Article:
A Brief Historical Context
After years of political overthrows, Afghanistan has once again been taken over by Taliban. As an extreme and ultraconservative Islamic fundamentalist group, it ruled Afghanistan for a period of 5 years (1996-2001). After years of violence, the Afghan guerrilla fighters had been successful in forcing the soviet troops and the communist government to withdraw. While the Afghans envisioned a new era of peace and stability, their actions post gaining power proved otherwise. This period witnessed draconian measures. Currently, amidst the clashes between patriots and Taliban ensued over the national flag, and people flocking to airports and clinging to planes with the hope to escape, there is a community which is more than ever scared—the women. They fear another rule of the Taliban will crush all the progress in terms of their rights, dreams and freedom. The rule of the Taliban will have a repressive impact on this half of Afghanistan’s population. Some of the prescriptions for women in the earlier rule include-
Wearing Burqas compulsorily; Public beatings upon showing their face or even an inch of skin, became common.
Ban on application of makeup.
Women couldn’t leave their homes without a male relative.
Normalization of violence against women- stoning, cutting off their body parts, child brides etc.
Women were barred from education and working.
The current scenario in Afghanistan washes away the progress made in 20 years for women, however, meet the role models who have eloped their decided fate and did not let safety or social prejudice compromise education.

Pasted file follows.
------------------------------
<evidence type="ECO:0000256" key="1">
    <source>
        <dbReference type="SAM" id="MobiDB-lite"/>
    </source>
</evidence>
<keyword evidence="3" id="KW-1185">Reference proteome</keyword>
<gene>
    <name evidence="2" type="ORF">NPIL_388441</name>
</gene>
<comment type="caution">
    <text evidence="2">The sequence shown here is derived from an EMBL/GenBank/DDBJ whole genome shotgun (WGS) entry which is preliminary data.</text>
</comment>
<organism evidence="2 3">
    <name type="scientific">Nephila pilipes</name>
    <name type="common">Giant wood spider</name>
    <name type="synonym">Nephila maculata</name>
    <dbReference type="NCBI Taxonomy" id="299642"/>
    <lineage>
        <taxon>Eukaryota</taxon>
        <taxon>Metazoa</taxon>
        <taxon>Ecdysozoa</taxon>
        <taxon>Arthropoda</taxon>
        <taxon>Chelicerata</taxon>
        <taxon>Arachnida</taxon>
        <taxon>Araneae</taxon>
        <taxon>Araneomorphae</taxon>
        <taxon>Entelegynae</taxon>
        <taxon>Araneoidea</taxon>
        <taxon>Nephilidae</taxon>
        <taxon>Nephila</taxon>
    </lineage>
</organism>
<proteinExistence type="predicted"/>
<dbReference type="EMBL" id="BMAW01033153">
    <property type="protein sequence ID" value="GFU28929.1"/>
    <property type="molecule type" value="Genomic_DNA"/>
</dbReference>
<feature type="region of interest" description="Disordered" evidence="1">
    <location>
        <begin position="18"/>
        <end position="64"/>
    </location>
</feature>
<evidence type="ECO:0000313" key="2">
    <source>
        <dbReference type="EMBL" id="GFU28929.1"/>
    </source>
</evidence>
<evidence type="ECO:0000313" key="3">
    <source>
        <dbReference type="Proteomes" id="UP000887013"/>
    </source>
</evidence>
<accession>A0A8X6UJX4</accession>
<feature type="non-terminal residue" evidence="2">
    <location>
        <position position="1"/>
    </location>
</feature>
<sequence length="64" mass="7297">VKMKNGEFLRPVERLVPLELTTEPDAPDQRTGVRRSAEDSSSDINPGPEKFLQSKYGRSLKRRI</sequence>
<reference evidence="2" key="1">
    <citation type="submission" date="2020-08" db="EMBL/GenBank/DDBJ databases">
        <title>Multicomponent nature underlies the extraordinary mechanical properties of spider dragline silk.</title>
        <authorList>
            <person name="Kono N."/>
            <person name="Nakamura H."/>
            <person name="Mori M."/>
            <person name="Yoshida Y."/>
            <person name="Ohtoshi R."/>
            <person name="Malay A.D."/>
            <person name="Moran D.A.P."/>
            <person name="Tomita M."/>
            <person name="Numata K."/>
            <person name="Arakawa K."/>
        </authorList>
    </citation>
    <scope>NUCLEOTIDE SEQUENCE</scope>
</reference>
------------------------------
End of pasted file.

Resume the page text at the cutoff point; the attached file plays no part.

Roya Mahboob, a success story and an entrepreneur, was born in Herat, Afghanistan, but left the country with her family after the Soviet invasion. Mahboob spent her early childhood in Iran as an Afghan Refugee and began her education in Iran despite several structural barriers. As an Afghan woman she couldn’t sign up for IT classes, but that didn’t stop her inquisitive nature for computers and broke through the technological barriers associated with women in technology. (Techwire, 2016).
She returned to Afghanistan in 1994, and recalls how the VCRs and access to cinema provided an escape from taliban’s rule. However, she recounts the day, when she witnessed Taliban burning down TVs, books and VCRs-
“We were confined to our houses. It wasn’t a jail, but felt like a jail”.
In 2003, an internet café was opened in Herat, which only her brother and cousins could visit. However, she insisted on going there, and finally got a chance to use it in the early opening hours of the café. That moment, her world opened up and she wanted to stay connected to the world through that computer. She went on to earn a bachelor's degree of Computer Science for information and communications technology from Herat University. Her fundamental vision, today, is focused on digital literacy to reduce the gap between education and job markets, and especially to uplift women in the field of STEM.
Roya is Afghanistan’s first women tech CEO. She founded her own IT firm, the Afghan Citadel Software Company, at the age of 23. Mahboob’s company installed the technology lab at Baghnazargah High School for girls. It is because of her efforts, the girls got computers and Internet access for the first time. Two years after founding ACSC, she was regarded as TIME magazine’s 100 Most Influential People in the world.
She has also founded and guided an all-girls robotics team consisting of currently 20 teenage girls. She raises funds through her digital citizen fund to empower girls. The team of girls hail from Herat, Roya’s hometown itself.
Nadia Ghulam Dastgir
Nadia Ghulam Dastgir, is an Afghan female activist and author, currently based in Catalonia, Spain. Nadia was born in Kabul in 1985. She was 7 years old (1992), when a bomb destroyed her house. Nadia’s face was badly burnt; in the DW Documentary - “Afghanistan - Land of endless war” she shares-
“In my country, the value of women and men are very different. Who would marry a burnt woman like me? So, they refused to help me”